A safety manager plays a vital role in ensuring a company’s compliance with local and federal laws protecting employees and consumers. This level of responsibility means that recruiters are looking for someone with exemplary qualifications. The safety manager resume sample here shows you how to format your own resume and what kind of information to include.
Looking at examples is a good way to start your resume because it lets you see current professional formats. You can then use the resume builder to input your information and put together your own document. Here is a look at what works in a safety manager resume and what mistakes to avoid.
Why Is This a Good Safety Manager Resume Sample?
Starting from the top of this safety manager resume sample, you will notice clear contact information. You want a potential employer to know how to contact you, so double check that your information is accurate.
Now for a look at the summary statement. This is an important part of your resume and should be as informative as possible without being too long. The general rule is three sentences or three bullet points, which you see this example adheres to. Within that restriction, this summary includes information about creating safety programs and conducting inspections. Think of your summary as an elevator pitch to employers, advertising what you can offer.
In the core qualifications, you see short, general bullet points. This is the best way to list your skills so a hiring manager can quickly scan your resume for words that stand out. In this safety manager resume sample, words that might catch the eye of a recruiter include “safety expert” and “professional.” When listing your qualifications, see if you can combine different skills into one bullet. For example, instead of writing out multiple certifications, describe generally your certification and include specifics in your education section.
The next thing to notice is that even though both work history listings have the same job title, each description is different. It is important not to repeat yourself within your work experience section because you need to stuff as much information in here as possible. Repetition also makes your resume boring and less likely to be read.
Finally, the education section is clear and uncluttered by things like high school accomplishments or personal information. Your education section should only have post-high-school information and certifications. Also, you should only include your GPA if you are a recent graduate. All these pieces come together to create a resume that is professional, organized and easy to read.
Why You Need a Strong Safety Manager Resume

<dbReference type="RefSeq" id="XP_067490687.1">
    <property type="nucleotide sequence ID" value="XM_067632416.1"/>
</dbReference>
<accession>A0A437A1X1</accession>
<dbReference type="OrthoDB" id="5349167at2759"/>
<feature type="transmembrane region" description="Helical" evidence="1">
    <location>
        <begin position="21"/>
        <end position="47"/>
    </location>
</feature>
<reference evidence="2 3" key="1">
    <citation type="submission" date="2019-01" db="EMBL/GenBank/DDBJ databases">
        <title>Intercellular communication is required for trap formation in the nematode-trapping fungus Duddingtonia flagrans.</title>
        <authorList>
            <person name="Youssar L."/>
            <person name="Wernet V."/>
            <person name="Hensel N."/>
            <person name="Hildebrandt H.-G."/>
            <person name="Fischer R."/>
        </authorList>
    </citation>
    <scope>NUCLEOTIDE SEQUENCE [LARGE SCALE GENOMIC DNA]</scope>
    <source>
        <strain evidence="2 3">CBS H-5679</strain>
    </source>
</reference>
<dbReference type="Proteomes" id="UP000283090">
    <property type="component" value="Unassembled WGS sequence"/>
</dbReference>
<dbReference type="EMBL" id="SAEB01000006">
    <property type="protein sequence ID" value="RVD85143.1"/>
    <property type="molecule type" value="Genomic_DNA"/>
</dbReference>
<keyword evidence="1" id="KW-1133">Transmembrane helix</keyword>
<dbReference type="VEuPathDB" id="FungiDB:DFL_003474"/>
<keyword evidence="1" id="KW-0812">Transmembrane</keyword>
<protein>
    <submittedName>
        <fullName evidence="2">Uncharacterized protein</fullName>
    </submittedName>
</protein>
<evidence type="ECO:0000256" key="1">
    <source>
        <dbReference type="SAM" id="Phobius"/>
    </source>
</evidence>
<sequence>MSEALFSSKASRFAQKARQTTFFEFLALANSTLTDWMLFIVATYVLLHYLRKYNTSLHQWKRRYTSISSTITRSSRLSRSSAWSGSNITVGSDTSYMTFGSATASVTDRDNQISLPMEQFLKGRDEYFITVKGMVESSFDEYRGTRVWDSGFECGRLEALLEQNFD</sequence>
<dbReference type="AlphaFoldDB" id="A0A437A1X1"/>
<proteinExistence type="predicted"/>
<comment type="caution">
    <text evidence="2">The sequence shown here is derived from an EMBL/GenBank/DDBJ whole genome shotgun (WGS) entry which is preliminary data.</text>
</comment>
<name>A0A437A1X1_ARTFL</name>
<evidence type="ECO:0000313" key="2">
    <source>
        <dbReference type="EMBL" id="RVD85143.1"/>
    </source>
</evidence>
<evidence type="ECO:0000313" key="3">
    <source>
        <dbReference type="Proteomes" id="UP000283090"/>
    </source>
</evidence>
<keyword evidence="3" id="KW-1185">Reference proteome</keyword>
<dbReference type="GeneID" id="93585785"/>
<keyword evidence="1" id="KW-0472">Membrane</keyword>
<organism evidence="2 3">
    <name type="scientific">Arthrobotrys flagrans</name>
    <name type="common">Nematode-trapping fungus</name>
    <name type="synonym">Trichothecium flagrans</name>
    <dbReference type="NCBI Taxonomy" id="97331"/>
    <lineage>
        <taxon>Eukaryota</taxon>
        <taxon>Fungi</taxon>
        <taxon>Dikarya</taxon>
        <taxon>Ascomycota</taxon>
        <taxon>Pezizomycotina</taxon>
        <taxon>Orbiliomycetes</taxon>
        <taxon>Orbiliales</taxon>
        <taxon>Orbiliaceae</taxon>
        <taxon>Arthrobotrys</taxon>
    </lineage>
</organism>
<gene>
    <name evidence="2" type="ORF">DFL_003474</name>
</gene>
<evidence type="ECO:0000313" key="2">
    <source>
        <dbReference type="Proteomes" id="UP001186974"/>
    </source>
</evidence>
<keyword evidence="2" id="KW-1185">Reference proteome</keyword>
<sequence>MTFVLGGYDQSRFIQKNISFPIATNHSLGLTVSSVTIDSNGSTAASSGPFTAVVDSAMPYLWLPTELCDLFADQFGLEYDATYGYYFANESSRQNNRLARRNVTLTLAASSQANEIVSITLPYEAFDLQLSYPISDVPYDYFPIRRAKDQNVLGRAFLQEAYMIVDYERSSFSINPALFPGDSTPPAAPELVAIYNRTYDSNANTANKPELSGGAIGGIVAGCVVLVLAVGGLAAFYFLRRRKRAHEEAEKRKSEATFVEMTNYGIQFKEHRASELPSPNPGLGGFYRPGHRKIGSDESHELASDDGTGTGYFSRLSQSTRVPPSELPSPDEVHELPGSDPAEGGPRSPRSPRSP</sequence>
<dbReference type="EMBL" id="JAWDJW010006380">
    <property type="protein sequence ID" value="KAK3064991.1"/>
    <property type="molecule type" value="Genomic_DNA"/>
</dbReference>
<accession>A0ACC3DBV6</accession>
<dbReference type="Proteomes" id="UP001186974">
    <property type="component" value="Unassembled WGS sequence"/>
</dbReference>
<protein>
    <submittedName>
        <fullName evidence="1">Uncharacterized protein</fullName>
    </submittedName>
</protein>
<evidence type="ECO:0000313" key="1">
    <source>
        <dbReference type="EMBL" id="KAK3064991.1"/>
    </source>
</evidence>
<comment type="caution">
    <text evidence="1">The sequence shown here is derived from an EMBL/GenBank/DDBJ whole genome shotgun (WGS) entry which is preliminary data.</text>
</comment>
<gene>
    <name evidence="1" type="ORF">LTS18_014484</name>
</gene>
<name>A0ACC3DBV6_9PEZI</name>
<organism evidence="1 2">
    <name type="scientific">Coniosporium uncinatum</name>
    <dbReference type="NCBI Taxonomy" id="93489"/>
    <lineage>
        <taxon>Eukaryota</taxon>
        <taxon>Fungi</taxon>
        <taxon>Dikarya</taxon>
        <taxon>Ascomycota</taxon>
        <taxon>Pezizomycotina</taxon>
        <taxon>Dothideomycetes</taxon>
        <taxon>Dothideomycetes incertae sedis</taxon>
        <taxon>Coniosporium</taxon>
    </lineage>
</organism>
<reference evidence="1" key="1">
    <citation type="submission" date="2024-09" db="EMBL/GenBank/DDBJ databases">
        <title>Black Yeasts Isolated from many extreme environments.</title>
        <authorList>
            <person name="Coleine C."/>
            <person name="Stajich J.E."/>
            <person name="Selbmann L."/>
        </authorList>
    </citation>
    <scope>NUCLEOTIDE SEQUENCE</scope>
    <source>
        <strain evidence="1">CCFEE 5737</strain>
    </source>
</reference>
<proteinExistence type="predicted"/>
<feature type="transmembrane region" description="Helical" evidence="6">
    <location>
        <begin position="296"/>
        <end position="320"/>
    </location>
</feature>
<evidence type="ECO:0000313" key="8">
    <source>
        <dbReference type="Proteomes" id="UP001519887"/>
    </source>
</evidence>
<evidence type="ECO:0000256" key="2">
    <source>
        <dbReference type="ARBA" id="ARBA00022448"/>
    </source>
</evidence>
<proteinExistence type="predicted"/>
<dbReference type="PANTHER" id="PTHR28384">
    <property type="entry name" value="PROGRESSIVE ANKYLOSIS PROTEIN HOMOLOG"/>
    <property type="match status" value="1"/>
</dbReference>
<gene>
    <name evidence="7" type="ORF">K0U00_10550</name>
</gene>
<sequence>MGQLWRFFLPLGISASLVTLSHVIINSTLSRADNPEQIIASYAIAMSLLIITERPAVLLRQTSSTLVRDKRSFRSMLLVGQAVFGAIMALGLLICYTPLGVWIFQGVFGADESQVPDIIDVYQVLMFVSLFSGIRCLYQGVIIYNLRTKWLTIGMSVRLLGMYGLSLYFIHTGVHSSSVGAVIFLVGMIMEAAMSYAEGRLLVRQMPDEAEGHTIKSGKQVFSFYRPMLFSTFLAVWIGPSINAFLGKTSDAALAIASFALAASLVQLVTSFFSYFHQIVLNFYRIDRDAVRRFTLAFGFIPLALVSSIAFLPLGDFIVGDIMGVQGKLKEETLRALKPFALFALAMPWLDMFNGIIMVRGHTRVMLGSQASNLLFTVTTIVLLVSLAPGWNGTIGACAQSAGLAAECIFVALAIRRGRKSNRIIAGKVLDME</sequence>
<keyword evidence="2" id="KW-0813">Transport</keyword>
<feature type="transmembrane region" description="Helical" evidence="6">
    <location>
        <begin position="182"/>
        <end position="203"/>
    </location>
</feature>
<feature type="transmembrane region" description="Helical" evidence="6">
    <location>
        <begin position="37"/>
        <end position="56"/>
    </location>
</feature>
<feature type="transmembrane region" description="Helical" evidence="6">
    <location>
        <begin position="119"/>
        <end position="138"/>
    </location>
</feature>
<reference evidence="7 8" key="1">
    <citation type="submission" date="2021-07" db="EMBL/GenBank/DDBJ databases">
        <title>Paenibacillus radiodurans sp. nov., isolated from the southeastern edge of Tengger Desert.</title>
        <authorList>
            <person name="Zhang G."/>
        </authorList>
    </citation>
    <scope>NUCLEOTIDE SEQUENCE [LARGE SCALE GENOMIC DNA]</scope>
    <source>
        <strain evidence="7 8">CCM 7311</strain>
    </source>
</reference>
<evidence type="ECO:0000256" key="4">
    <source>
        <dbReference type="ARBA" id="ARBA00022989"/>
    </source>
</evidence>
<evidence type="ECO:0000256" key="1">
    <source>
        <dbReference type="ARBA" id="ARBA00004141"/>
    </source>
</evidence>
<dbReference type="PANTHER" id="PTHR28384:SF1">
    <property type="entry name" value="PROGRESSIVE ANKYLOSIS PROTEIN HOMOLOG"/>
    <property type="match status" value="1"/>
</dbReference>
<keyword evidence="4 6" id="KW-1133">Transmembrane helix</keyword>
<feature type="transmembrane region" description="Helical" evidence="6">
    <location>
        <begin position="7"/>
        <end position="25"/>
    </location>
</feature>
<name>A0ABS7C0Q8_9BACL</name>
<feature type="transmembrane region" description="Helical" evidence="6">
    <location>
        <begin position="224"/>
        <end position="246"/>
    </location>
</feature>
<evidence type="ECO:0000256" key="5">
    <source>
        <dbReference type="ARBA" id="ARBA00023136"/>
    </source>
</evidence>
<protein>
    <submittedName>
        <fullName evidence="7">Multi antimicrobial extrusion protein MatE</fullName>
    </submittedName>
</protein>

The importance of a safety manager means a recruiter will give a thorough check of all applicants for the position. This means you need a strong resume so employers don’t remove you from consideration early in the review process. Your resume also needs to be concise and packed with keywords, because hiring managers usually spend only a handful of seconds reading a resume before deciding.
As of 2014, only 25,000 workers were employed as safety managers in the nation. That’s an average of 500 safety managers per state, meaning competition is high. There’s also not much projected growth in this field, so as more people try to enter, there may not be enough new positions. A strong resume helps you overcome these difficulties and increases your chances of getting an interview. This safety manager resume sample shows you how to make a resume to compete in the field.
Costly Safety Manager Resume Mistakes to Avoid
You should always proofread your resume, and after you have removed all typos and spelling errors, there are a few more mistakes you should be on guard for. Look closely at your qualifications and work experience with these points in mind.
First, safety managers need knowledge of engineering, safety, and legal matters. Include these wherever possible. The worksite training mentioned in this safety manager resume sample covers engineering, while experience with federal safety inspections covers both safety and legal regulations. Second, if you have a lot of safety experience in your background, make sure you don’t get repetitive with your work experience. This makes for a boring resume that might not get read fully.
You also need to keep your education section organized. If you have degrees and certifications, list the degrees first. This can seem counterintuitive if the dates don’t flow, but putting these in their own categories makes it easier for recruiters to find what they’re looking for.
A good resume goes a long way toward improving your job outlook. As in the safety manager resume sample shown, you need to keep all your qualifications, work experience and education organized and concise. Looking at examples before finalizing your resume is a good practice to follow. It lets you see multiple layout models and the sort of skills typically included for your desired job.